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27 November

Page history last edited by PBworks 15 years, 9 months ago

Sunday 27 November

Senehasa Resource Centre

for children with disability

at Kithulampitya, near Galle

"Everyone is so happy!"

 

I get up about 5.00 am to write up yesterday’s diary and pack, and we all meet up for breakfast at 7.30. I sort out all our bills, and we manage to load the vans (goodness knows how the equipment and the luggage is now fitting into 2 vans, but it is, praise be!) and leave by 8.30 on our way to Galle. It’s lucky we left nice and early, as we get lost again and again. We know it’s a lane off to the left, but there are lots of them, and we drive down quite a few before we eventually hit the right place.

 

PADDY TURNING DAISY'S HEAD 360 DEGREES WITH THE BUCKET OF DEATH!

 

It’s an excellent little resource centre for children with special needs (mostly children with Down’s Syndrome and children with cerebral palsy, though a few with hearing and sight problems). They have more than 400 children registered on their books, but lack of therapists mean that most children only get sessions once every 2 or 4 weeks, which is very sad. When we arrive there are probably only about 30 children, mostly very young, with disabilities, with their mothers and a few able siblings.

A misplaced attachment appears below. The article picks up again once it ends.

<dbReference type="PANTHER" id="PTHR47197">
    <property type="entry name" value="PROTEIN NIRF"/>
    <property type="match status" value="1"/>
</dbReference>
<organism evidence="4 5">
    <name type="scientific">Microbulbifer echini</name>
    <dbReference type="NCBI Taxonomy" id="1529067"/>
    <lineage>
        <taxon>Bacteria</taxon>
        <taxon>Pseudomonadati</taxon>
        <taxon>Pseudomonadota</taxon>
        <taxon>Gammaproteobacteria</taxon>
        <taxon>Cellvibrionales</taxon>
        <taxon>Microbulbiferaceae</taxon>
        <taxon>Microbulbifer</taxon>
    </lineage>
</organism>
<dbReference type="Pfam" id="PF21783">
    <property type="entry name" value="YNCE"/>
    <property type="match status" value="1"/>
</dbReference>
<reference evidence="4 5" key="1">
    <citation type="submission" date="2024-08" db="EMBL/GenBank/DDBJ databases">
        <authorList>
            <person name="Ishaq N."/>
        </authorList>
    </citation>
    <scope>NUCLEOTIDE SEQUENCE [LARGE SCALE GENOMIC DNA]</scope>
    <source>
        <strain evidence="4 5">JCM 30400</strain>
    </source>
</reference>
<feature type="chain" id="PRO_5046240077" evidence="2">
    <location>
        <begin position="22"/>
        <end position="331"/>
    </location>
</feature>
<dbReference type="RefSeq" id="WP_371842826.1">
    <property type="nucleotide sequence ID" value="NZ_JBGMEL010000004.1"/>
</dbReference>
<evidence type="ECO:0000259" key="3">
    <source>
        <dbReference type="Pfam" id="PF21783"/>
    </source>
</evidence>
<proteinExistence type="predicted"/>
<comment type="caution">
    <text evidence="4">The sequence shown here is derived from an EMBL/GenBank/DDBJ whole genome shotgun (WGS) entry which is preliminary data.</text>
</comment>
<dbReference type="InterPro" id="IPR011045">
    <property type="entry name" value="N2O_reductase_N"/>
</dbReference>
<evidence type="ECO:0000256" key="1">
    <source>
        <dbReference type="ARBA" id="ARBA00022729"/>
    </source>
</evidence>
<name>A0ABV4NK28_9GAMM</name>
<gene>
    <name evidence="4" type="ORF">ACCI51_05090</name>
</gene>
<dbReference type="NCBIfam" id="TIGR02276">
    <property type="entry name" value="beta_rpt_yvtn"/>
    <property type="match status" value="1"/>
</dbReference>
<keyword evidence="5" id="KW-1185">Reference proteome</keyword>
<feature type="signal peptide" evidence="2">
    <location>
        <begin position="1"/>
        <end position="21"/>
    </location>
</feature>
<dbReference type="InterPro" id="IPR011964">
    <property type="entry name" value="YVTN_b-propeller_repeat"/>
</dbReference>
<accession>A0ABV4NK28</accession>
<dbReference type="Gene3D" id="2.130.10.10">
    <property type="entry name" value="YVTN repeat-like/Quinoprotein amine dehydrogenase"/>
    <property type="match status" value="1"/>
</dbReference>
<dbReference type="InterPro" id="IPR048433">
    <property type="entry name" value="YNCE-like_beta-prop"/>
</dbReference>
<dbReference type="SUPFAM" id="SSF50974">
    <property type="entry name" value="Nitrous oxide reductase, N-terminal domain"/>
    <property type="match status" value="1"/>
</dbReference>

There is very little space available - we are going to do our show on a slightly raised entrance way to the main building, and the audience are going to sit in the adjacent shaded area. There simply isn’t space to run the parachute games, so we decide to give them a miss. We are told that many more children will be coming soon - they will be a bit late as they are sitting their Sunday School examinations! We set up badge making in an indoor room, and that is an immediate success. Indeed John and Jane are virtually mobbed. I try and hand out blank paper bits and pentels down the corridor, and organise the resource centre staff to take the drawn badge middles down to John and then deliver the finished badges to the children.

This sort of works at this stage.

 

RIGHT: ROO AND THE OTHER CHILDREN WATCH WITH FASCINATION TO SEE WHAT CHARLIE HAS IN HIS SUITCASE OF TRICKS? HAS HE REALLY GOT A TIGER IN THERE?

 

BELOW: JOHN DOING STERLING WORK ON THE BADGE MACHINE WHILE BEING BESEIGED - ME TO THE RIGHT, THINKING "HOW CAN WE ORGANISE THIS BETTER?"